Fasting or Studying? Don’t Make Me Choose!
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Ramadan, the most sacred month of the Islamic calendar, began on Thursday, March 23. It is a month of bodily and spiritual cleansing, forgiveness, self-restraint, and ultimate purity. Most people know about sawm, which is one of the five pillars of Islam: from dawn until sunset, Muslims restrain from eating, drinking, sexual activity, cursing, and any form of immoral behavior, including impure thoughts and ill intentions. Religious fasting is a difficult mental and physical endeavor, but it also promotes festivity, gratitude, and a higher connection with Allah (God).
With longer days, shorter nights, and hotter weather, fasting is already a great challenge for students. To prepare for the day, Muslims must eat suhoor before dawn and then pray the morning fajr salat. Alongside their mountainous workload and commonly irregular sleep schedules, this sudden intervention is a brutal change for Stuyvesant’s Muslim students. A study by the University of Amsterdam shows that over 50 percent of a sample of fasting students demonstrated reduced activity, less motivation to study, and weaker concentration. Though Ramadan is meant to be a physical and mental challenge, schools do not have to exacerbate Muslim students’ struggles.
Schools should do more to assist Muslim students with fasting. While many Muslim-majority countries close schools during the month of Ramadan, it would understandably be unfair to do the same in the United States. As a diverse country with religious freedom for all, it would be selfish to demand an entire month off during the school year and to shorten the summer vacation. However, around 12 percent of NYC public schools are Muslim students, and the DOE needs to assist this growing demographic. Thus, a one-week break at the beginning of Ramadan is a reasonable course of action.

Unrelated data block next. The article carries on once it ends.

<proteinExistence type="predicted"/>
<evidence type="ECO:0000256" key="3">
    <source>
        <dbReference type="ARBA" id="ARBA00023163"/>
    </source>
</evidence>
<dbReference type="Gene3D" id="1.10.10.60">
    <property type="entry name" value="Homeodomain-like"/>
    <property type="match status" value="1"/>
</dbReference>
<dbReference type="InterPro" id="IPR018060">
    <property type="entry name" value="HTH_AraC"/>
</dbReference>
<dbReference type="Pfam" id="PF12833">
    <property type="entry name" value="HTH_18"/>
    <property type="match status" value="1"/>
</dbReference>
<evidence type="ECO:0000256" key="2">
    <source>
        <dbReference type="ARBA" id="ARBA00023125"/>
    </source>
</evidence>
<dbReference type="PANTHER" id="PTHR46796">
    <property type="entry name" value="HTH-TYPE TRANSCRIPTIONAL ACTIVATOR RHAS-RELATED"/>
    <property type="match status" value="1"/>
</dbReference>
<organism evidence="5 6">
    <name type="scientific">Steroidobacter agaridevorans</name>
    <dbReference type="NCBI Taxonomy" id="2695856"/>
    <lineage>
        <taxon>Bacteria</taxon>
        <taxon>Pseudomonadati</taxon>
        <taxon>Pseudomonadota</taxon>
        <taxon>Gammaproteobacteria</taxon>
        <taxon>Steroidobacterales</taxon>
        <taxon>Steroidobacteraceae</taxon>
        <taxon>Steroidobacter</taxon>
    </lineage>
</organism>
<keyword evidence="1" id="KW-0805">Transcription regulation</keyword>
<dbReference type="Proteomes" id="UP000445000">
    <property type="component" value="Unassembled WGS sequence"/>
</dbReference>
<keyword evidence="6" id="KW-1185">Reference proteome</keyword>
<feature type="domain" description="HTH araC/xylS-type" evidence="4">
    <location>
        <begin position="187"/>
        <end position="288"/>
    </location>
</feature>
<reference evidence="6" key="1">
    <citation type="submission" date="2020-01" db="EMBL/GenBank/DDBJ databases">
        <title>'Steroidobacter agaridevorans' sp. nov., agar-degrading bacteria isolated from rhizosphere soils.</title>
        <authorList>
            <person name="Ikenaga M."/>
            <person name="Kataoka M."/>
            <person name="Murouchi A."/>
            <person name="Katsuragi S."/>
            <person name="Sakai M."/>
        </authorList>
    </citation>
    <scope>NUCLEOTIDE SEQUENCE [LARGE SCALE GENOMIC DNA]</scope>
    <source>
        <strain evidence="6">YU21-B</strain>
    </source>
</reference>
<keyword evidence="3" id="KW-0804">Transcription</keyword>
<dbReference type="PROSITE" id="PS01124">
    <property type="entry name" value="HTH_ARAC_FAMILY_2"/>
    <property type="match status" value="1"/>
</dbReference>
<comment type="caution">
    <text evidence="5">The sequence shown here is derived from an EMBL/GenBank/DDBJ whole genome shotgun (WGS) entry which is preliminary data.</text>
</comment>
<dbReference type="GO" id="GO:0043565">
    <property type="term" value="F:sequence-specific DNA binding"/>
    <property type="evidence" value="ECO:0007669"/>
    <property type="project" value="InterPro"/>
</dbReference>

It’s quite an abrupt transition to go from not fasting to fasting, and it can take a few days to adjust. Waking up to eat suhoor in the middle of the night can be disorienting during the first few days as well: eating at such an early hour can be unappealing, and going back to sleep for an hour before a long commute to school is a harsh schedule. Besides the physical health aspect, Ramadan is a time of celebration as well. Given the huge chunk of time reserved for school, Muslim families can hardly enjoy the month. Students come home, likely exhausted after maintaining extracurriculars and other responsibilities, to eat a rushed iftar, the first meal to break the fast at sunset, then go right back to work. A week-long break would give Muslims time to make traditional foods for iftar or to go to the mosque to pray taraweeh (additional prayers throughout the night) and just spend the holiday in peace like people observing other holidays are able to.
We have three breaks during the year: winter break, midwinter break, and spring break. Schools could easily substitute either midwinter or spring break for the Ramadan break; this would vary depending on which season Ramadan begins. One can relate this to the December vacation. The holiday break is something many look forward to, with festive sensations of spending time with family and enjoying traditions comfortably at home. Ramadan is similar, yet Muslim students currently cannot savor the celebration in the same way. It is about time these students’ needs are recognized by New York City’s public schools and even across the U.S. A one-week break at the beginning of Ramadan is a fair accommodation that would profoundly benefit those observing the holy month. It’s not asking for something that’s outside the capability of the DOE. It’s only fair to recognize one of Islam’s biggest traditions and the mental and physical endeavor that is placed on the youth.